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Closing loopholes reforms: Overview of key changes

Now that the federal government’s package of landmark workplace reforms has passed into law and received Royal Assent, significant changes to workplaces are firmly on the horizon, if not already here. Although the reforms have been described by the federal government as having somewhat limited application (targeted towards addressing specific ‘loopholes’), the impacts will be far reaching for most, if not all, Australian businesses.

Following extended public discussion, the federal government introduced the Fair Work Legislation Amendment (Closing Loopholes) Bill (the Bill) to Parliament on 4 September 2023.

Subsequently, on 7 December 2023, Parliament divided the Bill and passed a substantial portion of the reforms into law under the Fair Work Legislation Amendment (Closing Loopholes) Act 2023. This included labour hire reforms, union delegate rights and wage theft. The remaining amendments – contained in the Fair Work Legislation Amendment (Closing Loopholes No. 2) Act 2024 – subsequently passed the Parliament on 12 February 2024. This included changes to casual employment, the introduction of a new ‘regulated workers’ framework, critical changes to the intractable bargaining regime and a new right to disconnect.

The passage of the amended legislation through Parliament means that many of these changes have already come into effect, while others will soon follow.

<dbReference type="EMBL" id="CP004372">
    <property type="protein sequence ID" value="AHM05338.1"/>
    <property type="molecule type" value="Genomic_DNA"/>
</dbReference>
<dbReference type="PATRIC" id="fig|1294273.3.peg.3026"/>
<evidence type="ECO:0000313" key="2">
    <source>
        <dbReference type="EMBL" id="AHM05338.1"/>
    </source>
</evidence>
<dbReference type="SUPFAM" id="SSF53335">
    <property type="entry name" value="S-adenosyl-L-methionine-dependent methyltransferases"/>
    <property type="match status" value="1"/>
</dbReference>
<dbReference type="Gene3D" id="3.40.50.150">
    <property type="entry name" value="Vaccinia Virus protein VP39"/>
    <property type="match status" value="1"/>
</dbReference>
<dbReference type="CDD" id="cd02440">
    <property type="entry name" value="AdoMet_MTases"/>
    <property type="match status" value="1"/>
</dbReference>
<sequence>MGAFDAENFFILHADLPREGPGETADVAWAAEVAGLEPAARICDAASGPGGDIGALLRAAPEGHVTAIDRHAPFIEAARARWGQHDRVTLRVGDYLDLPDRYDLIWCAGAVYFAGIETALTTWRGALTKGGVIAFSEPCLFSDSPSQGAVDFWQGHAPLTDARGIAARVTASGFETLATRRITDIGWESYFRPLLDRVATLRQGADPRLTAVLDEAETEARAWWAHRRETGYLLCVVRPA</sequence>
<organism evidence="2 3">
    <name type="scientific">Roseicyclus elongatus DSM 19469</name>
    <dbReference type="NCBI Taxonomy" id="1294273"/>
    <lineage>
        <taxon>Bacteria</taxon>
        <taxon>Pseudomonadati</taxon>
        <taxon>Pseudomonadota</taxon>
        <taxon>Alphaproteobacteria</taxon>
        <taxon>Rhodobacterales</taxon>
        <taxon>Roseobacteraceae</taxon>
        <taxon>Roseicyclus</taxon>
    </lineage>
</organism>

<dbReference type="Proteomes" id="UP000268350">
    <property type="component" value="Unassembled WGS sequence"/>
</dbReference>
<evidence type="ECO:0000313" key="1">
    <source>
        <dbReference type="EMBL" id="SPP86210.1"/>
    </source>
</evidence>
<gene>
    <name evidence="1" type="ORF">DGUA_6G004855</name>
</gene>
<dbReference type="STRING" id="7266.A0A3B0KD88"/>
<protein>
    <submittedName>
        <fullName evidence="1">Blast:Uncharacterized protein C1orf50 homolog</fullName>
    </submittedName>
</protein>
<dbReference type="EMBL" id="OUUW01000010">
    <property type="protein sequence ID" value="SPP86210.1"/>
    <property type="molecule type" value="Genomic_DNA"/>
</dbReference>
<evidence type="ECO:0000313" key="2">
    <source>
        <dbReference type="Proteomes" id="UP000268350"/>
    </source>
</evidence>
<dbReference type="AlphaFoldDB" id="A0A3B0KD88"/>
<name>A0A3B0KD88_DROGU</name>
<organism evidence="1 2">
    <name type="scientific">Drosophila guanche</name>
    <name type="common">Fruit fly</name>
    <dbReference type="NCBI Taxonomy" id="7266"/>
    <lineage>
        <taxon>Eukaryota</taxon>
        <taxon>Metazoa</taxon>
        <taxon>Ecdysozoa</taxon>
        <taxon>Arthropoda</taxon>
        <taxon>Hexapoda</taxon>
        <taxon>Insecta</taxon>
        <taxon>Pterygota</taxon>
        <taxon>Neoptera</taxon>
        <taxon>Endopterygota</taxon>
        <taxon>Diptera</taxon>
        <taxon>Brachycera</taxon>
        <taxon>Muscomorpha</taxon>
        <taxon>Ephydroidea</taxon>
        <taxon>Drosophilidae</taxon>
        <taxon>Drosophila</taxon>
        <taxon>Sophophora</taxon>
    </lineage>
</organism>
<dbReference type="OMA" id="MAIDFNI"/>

As a result, employers need to start considering the implications of the changes immediately and how to respond, noting key commencement deadlines.

To assist you to do so, our expert team of employment and labour specialists has prepared an overview of the key changes enacted by the legislation. We encourage you to read on and get in touch should you require further guidance.

Access a copy of Closing Loopholes Reforms: Overview of key changes, or click ‘Download PDF file’.



Employment and Labour

This publication is introductory in nature. Its content is current at the date of publication. It does not constitute legal advice and should not be relied upon as such. You should always obtain legal advice based on your specific circumstances before taking any action relating to matters covered by this publication. Some information may have been obtained from external sources, and we cannot guarantee the accuracy or currency of any such information.